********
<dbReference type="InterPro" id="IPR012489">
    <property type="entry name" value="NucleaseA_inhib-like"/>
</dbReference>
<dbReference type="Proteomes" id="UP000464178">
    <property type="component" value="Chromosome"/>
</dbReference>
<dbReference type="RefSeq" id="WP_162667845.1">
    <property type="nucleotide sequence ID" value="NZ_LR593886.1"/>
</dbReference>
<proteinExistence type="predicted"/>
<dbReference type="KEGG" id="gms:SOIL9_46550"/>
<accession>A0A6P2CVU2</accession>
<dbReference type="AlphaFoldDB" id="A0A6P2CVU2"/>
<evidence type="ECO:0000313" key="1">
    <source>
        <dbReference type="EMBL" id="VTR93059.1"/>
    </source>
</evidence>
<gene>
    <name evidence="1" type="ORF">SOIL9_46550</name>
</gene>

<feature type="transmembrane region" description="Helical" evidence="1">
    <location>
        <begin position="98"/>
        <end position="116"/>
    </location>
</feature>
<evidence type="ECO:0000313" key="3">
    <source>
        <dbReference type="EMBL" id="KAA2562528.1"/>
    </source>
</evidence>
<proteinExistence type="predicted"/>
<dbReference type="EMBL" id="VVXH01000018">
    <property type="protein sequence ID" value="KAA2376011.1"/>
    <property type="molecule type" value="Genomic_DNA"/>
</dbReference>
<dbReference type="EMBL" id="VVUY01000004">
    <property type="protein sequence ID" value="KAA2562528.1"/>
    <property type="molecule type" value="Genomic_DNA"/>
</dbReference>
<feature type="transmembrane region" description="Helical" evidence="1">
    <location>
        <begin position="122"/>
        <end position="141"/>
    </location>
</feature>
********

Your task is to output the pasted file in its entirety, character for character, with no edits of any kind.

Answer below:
<dbReference type="InterPro" id="IPR012489">
    <property type="entry name" value="NucleaseA_inhib-like"/>
</dbReference>
<dbReference type="Proteomes" id="UP000464178">
    <property type="component" value="Chromosome"/>
</dbReference>
<dbReference type="RefSeq" id="WP_162667845.1">
    <property type="nucleotide sequence ID" value="NZ_LR593886.1"/>
</dbReference>
<proteinExistence type="predicted"/>
<dbReference type="KEGG" id="gms:SOIL9_46550"/>
<accession>A0A6P2CVU2</accession>
<dbReference type="AlphaFoldDB" id="A0A6P2CVU2"/>
<evidence type="ECO:0000313" key="1">
    <source>
        <dbReference type="EMBL" id="VTR93059.1"/>
    </source>
</evidence>
<gene>
    <name evidence="1" type="ORF">SOIL9_46550</name>
</gene>

<feature type="transmembrane region" description="Helical" evidence="1">
    <location>
        <begin position="98"/>
        <end position="116"/>
    </location>
</feature>
<evidence type="ECO:0000313" key="3">
    <source>
        <dbReference type="EMBL" id="KAA2562528.1"/>
    </source>
</evidence>
<proteinExistence type="predicted"/>
<dbReference type="EMBL" id="VVXH01000018">
    <property type="protein sequence ID" value="KAA2376011.1"/>
    <property type="molecule type" value="Genomic_DNA"/>
</dbReference>
<dbReference type="EMBL" id="VVUY01000004">
    <property type="protein sequence ID" value="KAA2562528.1"/>
    <property type="molecule type" value="Genomic_DNA"/>
</dbReference>
<feature type="transmembrane region" description="Helical" evidence="1">
    <location>
        <begin position="122"/>
        <end position="141"/>
    </location>
</feature>